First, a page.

Bill Lee, the Republican governor of Tennessee, has signed a bill into law this week that increases the penalties for protestors, making most of the actions we’ve seen by protestors into felonies. This move would actually strip the right to vote away from these protestors, as those with felonies are not allowed to vote in Tennessee. This is an egregious violation of First Amendment freedoms, and an assault on basic Democratic rights, as Ring of Fire’s Farron Cousins explains.


*This transcript was generated by a third-party transcription software company, so please excuse any typos.

Bill Lee, the Republican governor from Tennessee signed a bill into law this week that actually increases the punishments for protestors in the state of Tennessee when they get a little unruly. And the law is intentionally written, very vague, as most of these anti-protestor laws are, to give the state, the Republican controlled state, the leeway to charge people with greater offenses. And in Tennessee, if you have a felony conviction, you lose your right to vote and wouldn’t you know it, part of what this legislation that Bill Lee signed into law does is it increases the classification of a lot of these protesting crimes. So instead of it being a misdemeanor, oh, suddenly it’s now a felony, which means if you get convicted, you no longer have the right to vote in the state of Tennessee. Here it is. The new law stipulates that people who illegally camp on state property will face a class E felony punishable by up to six years in prison.

People found guilty of a felony in Tennessee lose the right to vote. Also slaps a mandatory 45 day sentence for aggravated rioting, aggravated rioting. Riot, by the way, is one of those very vague legal terms. You know, what is a riot? What is the definition of a riot? That is up for each individual case to decide. That’s terrifying. Um, 45 day sentence for aggravated rioting, boosts the fine for blocking highway access to emergency vehicles and enhances the punishment for aggravated assault against a first responder to a class C felony. So what we see with that is, yeah, sure, you should never go and assault a police officer or any other first responder. But in a lot of these scuffles that we see taking place on videos, yes, you do see, you’ll see cops hit somebody. You see somebody kind of do this back to them.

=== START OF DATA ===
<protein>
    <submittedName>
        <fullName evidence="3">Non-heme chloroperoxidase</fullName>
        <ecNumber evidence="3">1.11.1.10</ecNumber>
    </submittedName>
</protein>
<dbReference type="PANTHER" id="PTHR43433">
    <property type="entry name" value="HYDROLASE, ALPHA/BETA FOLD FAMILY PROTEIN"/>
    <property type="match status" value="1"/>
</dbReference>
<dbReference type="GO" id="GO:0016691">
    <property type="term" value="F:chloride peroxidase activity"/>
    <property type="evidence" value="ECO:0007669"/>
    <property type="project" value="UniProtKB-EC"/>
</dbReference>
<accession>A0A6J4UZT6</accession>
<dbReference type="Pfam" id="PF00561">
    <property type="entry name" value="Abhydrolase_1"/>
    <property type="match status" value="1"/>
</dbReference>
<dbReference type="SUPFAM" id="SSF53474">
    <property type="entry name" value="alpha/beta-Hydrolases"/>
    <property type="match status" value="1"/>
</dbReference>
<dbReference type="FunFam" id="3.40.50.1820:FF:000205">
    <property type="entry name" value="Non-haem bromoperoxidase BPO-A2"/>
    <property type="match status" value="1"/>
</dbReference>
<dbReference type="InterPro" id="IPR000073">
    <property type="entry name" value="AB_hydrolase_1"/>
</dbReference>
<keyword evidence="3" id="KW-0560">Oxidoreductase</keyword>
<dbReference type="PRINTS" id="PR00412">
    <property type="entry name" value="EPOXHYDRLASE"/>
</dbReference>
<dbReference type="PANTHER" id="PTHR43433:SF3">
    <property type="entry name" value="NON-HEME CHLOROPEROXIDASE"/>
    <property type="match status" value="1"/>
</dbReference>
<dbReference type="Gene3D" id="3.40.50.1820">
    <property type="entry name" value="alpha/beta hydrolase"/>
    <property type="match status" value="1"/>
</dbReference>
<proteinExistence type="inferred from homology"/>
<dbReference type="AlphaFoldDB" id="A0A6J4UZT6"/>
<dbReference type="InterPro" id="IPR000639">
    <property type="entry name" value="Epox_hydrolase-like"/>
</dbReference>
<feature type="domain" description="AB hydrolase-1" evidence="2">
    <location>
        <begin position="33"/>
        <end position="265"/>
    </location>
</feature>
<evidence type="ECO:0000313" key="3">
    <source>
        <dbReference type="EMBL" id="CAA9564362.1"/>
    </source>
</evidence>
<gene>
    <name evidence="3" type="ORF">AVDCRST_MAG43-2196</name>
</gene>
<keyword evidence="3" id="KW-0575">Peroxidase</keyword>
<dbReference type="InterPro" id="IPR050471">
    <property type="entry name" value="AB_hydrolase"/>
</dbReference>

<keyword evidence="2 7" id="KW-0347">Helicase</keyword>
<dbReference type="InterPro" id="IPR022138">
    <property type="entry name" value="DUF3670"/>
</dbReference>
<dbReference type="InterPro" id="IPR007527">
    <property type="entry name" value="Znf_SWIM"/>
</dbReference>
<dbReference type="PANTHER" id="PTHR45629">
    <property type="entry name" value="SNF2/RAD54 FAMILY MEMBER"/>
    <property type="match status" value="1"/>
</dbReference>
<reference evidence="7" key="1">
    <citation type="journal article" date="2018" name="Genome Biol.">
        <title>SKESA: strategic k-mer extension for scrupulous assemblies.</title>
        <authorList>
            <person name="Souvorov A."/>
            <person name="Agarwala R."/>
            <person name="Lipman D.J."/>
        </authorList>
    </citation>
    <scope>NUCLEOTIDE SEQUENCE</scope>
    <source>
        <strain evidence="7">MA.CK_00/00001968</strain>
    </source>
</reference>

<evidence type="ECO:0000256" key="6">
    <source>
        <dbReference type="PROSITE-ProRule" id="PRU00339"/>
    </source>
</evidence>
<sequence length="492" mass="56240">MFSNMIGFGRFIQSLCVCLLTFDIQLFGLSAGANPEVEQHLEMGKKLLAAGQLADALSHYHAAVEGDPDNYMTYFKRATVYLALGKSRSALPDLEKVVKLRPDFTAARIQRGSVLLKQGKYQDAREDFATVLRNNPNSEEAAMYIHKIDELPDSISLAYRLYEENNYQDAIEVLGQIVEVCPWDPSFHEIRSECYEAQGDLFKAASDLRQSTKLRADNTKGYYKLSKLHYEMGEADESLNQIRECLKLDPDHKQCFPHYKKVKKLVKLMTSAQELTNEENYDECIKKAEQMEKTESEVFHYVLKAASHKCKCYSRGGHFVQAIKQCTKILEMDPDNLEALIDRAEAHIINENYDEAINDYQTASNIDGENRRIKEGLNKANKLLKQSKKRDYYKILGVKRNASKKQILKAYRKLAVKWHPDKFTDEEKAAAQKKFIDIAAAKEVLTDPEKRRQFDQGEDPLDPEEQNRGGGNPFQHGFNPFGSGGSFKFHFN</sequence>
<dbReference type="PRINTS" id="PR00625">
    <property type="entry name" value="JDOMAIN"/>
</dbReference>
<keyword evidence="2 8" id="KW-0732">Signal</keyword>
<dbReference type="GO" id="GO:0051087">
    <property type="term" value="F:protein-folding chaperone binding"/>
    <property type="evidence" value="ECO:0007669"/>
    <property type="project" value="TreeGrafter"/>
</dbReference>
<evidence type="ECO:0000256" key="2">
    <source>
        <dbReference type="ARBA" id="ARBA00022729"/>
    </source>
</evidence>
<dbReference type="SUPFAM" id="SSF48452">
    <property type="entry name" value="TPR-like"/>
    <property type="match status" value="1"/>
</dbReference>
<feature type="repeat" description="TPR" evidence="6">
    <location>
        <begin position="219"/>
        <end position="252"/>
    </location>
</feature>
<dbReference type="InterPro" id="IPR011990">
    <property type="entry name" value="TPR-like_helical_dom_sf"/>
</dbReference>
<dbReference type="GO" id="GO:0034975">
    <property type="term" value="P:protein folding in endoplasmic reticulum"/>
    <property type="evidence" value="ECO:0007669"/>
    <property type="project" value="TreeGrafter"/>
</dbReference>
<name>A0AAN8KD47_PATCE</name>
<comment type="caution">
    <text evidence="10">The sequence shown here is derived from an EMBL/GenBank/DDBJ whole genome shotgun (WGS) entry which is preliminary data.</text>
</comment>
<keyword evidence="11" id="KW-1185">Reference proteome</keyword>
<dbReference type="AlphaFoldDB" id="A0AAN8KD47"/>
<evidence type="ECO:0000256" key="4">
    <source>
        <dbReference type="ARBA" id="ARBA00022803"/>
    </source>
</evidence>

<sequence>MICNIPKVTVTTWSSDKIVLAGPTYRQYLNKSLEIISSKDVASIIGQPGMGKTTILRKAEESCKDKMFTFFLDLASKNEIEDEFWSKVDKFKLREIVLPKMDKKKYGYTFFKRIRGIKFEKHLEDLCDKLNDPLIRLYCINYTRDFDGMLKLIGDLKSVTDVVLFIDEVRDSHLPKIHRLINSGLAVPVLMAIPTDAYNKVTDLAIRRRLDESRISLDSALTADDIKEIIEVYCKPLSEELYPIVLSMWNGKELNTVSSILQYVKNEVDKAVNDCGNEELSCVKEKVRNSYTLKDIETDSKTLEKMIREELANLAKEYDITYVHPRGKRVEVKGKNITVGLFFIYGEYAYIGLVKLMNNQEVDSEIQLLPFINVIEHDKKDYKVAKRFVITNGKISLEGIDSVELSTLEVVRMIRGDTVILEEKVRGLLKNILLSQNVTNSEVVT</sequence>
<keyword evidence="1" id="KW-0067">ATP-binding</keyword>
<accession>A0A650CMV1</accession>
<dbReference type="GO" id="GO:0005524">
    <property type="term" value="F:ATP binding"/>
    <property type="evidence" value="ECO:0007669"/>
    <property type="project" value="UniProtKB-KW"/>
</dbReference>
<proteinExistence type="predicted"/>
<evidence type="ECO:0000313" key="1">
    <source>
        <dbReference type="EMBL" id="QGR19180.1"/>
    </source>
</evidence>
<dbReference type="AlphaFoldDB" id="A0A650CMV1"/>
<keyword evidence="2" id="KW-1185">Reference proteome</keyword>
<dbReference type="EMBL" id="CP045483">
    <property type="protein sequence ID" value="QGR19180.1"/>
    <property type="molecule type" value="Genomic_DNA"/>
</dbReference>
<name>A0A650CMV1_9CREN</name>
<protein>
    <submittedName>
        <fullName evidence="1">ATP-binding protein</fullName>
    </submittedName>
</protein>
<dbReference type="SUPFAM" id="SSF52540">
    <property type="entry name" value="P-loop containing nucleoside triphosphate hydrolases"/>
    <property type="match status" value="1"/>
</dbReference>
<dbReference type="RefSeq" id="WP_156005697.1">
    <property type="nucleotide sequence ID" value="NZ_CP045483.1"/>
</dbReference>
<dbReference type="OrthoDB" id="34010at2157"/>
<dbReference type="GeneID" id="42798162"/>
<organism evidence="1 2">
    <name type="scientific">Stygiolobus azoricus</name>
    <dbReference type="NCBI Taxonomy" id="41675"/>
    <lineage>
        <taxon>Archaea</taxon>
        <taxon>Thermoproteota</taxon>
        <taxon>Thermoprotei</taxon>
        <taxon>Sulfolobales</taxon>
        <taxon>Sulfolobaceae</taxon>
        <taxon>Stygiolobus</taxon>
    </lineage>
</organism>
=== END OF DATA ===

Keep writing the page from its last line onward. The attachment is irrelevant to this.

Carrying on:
We’re not actually seeing cops really get, you know, the hell beat out of them. But what this means is that when you make that motion and you go over and you hit that police officer on their, you know, riot helmet, and they can’t even feel it, you’ve just committed a felony now in the state of Tennessee. And if you’re convicted and if they have it on video, you will be, you’re going to face felony charges and you’re going to lose your right to vote. That is what is at the heart of all of this. That is why you increase the classification of what these crimes really are. What this really is though, is an egregious violation of our first amendment rights. You can’t be on state property, you know, camp and that’s another word by the way, um, that’s very vague. You know, camp, does it mean just stay there for two hours? Does it mean stay there overnight? Does it mean actually set up a tent and start a bonfire and make smores?

Again, I’m not saying that to be cute, that is a very vague legal term, camp. So that opens the door to prosecuting more people for protesting on state property and again, that would be a violation of the first amendment of the United States. These people in Tennessee have a right to peaceably assemble the same way the rest of the country has that right. And every few months we’re seeing more legislation like this get signed into law at the state level, always by Republicans, that tries to limit that scope because protests challenge power. Challenging power scares those with power. So they use the power they have to limit the power you have and the more they do it, the less power we have and the more authority they have, this moves us into authoritarianism. This is the slippery slope. This is how these things progress and Tennessee wants to be on the forefront of the March to authoritarianism here in the United States.

Farron Cousins is the executive editor of The Trial Lawyer magazine and a contributing writer at He is the co-host / guest host for Ring of Fire Radio. His writings have appeared on Alternet, Truthout, and The Huffington Post. Farron received his bachelor's degree in Political Science from the University of West Florida in 2005 and became a member of American MENSA in 2009. Follow him on Twitter @farronbalanced